Get help for your child when it's needed

Children with sickle cell disease will probably have times when they do not feel well. You are an important part of your child’s health care team. You will need to know when to get your child help and when you can help her feel better at home.

  • Learn how to correctly take a temperature and read a thermometer.
  • Keep supplies on hand to help you care for your child (e.g. oral or digital thermometer, pill crusher, medicine dispenser, etc).
  • You know your child better than anyone else. If you think something might be wrong, call your doctor or nurse. They will help you decide what to do.

Take care of yourself and your family

  • Having a child with sickle cell disease is not easy. The disease affects the entire family. Help those who are close to your child learn about the disease.
  • Get support from family and friends. Let them know how they can help you. You might need someone to listen to you or someone to watch your other children. Think about what you need and ask for it.
  • Other parents who have children with sickle cell disease can give you a special kind of support. Find out if there is a parent support group near you and join.
  • If things get to be too much for you, get help. Talk to your doctor, nurse, clergy or a social worker. You are not alone. Make sure that you get what you need to give your child the best care.

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Six to Eighteen Years of Age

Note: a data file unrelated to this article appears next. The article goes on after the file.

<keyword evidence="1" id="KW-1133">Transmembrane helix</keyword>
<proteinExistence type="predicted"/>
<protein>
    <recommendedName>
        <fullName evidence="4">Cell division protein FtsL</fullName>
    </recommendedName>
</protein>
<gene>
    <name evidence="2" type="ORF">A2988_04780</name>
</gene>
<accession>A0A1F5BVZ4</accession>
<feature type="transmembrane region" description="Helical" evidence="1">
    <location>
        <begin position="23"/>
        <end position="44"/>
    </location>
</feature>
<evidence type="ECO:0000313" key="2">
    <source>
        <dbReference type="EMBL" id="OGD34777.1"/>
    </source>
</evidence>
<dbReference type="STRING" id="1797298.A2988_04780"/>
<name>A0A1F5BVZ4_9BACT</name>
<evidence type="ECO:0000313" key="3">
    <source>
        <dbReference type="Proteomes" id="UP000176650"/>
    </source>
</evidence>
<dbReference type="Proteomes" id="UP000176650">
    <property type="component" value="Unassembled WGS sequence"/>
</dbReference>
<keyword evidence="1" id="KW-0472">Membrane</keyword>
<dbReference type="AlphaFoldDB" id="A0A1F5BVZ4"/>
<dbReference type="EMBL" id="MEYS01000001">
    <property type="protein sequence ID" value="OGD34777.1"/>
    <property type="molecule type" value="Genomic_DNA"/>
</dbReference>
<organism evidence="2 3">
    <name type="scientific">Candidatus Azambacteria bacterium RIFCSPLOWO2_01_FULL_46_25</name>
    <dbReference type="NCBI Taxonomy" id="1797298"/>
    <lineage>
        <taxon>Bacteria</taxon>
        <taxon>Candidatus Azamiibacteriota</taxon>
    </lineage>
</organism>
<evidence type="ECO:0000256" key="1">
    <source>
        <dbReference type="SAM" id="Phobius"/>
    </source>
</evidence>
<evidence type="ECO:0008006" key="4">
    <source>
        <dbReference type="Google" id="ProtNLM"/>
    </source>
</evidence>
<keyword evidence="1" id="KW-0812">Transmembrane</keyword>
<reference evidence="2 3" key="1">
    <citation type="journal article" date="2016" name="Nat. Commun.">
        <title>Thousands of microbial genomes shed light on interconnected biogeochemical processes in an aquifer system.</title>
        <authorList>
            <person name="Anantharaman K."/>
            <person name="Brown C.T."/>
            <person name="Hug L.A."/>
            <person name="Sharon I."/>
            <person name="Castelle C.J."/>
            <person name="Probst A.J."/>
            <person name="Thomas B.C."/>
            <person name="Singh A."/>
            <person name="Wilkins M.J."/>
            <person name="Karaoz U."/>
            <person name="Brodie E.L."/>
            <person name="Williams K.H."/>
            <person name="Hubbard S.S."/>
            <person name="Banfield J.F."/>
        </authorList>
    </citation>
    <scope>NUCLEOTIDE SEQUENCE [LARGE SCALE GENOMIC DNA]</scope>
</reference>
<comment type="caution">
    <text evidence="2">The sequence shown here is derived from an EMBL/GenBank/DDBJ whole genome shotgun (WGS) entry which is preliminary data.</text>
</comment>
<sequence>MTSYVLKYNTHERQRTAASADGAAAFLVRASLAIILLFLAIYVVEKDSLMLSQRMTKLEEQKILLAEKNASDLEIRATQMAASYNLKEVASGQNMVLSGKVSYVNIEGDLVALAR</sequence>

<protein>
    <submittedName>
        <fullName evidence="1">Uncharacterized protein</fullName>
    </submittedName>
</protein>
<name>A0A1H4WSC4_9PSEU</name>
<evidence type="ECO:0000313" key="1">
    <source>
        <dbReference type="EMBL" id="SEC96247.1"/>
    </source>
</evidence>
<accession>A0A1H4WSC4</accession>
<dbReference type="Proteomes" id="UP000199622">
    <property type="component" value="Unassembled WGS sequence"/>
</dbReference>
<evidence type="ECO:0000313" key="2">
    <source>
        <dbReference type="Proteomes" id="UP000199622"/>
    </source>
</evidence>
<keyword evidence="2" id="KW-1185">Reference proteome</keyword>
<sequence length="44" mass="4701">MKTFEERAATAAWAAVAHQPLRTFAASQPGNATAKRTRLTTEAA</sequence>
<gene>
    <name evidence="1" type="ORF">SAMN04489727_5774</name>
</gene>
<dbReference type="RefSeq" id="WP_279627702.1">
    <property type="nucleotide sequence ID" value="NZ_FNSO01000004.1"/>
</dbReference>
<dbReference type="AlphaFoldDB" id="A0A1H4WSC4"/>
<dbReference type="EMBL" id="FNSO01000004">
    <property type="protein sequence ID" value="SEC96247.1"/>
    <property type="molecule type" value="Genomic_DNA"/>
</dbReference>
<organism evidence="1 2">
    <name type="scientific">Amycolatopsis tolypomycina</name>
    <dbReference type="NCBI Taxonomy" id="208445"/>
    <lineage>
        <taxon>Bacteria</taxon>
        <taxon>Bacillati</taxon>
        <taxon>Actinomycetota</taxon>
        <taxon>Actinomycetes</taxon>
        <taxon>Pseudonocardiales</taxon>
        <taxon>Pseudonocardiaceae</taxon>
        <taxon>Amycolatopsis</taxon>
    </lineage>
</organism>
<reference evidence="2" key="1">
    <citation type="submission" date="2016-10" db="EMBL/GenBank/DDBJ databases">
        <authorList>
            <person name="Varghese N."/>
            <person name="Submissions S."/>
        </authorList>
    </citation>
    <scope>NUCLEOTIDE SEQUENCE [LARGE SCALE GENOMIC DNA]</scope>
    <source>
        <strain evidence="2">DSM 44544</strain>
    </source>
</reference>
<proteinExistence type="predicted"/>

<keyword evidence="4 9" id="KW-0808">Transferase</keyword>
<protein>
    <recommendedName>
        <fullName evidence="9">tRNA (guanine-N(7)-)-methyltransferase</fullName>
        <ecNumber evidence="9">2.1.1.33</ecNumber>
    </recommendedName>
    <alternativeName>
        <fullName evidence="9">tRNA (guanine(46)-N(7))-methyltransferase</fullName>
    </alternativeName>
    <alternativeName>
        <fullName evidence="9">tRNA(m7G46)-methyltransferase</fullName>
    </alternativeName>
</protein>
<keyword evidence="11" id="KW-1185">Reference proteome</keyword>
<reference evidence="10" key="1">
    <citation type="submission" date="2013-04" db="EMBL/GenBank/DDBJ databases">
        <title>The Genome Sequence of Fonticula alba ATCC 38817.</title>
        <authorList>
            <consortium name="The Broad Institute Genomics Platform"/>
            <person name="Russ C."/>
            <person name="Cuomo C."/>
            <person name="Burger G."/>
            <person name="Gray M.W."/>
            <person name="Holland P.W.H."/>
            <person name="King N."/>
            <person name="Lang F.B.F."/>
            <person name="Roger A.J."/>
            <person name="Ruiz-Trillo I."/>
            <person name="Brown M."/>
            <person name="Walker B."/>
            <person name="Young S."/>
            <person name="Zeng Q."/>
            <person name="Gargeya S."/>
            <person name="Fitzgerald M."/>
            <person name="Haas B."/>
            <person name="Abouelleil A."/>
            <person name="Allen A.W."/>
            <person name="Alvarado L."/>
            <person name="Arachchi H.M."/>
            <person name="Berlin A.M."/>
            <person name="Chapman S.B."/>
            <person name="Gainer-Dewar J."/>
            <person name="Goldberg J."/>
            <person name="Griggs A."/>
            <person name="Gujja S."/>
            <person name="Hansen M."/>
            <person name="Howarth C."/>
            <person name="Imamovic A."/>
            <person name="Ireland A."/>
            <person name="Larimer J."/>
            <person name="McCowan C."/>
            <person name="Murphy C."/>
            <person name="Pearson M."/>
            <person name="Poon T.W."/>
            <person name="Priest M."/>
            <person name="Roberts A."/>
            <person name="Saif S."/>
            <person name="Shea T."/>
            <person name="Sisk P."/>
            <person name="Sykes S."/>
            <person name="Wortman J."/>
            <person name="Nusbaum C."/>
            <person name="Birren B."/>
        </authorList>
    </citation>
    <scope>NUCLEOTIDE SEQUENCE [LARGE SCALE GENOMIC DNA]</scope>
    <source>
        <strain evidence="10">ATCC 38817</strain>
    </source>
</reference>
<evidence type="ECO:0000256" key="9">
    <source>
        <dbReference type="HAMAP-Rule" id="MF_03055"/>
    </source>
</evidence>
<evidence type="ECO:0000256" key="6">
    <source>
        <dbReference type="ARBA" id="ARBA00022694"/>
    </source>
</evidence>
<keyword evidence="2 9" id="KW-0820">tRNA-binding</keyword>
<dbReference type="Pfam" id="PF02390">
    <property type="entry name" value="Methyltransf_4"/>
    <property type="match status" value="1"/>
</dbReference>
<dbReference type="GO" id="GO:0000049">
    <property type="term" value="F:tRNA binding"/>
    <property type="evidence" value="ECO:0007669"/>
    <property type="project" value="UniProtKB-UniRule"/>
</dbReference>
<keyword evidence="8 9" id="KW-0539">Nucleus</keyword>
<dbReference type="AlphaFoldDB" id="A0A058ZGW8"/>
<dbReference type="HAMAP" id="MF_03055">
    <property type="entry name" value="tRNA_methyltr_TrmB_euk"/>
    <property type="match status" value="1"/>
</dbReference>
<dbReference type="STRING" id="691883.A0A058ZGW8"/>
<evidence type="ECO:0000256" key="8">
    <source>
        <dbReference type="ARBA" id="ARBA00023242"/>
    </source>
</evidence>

How Can I Help My Child With Sickle Cell Disease?

Most children with sickle cell disease can look forward to a full life. It is important that they be prepared for adulthood and living on their own. School, friend, hobbies and work are all part of helping them grow up.

Prevent Problems

The best way to help keep your child healthy is to prevent problems from getting started. There are many different ways to prevent problems. Here are some of the most important ways:

  • Keep giving your child penicillin until your doctor says to stop.
  • Take your child for routine check-ups even when he is healthy.
  • Make sure your child gets all the shots she needs.
  • If your child has sickle cell pain, help your child manage it at home
  • Follow your doctor's advice for care at home

Get Problems Treated Early

Not all problems can be prevented. But most problems can be handled if they are found and treated early. Watch your child for danger signs and call or take your child to see the doctor when needed. Also, take your child to the doctor for routine check-ups.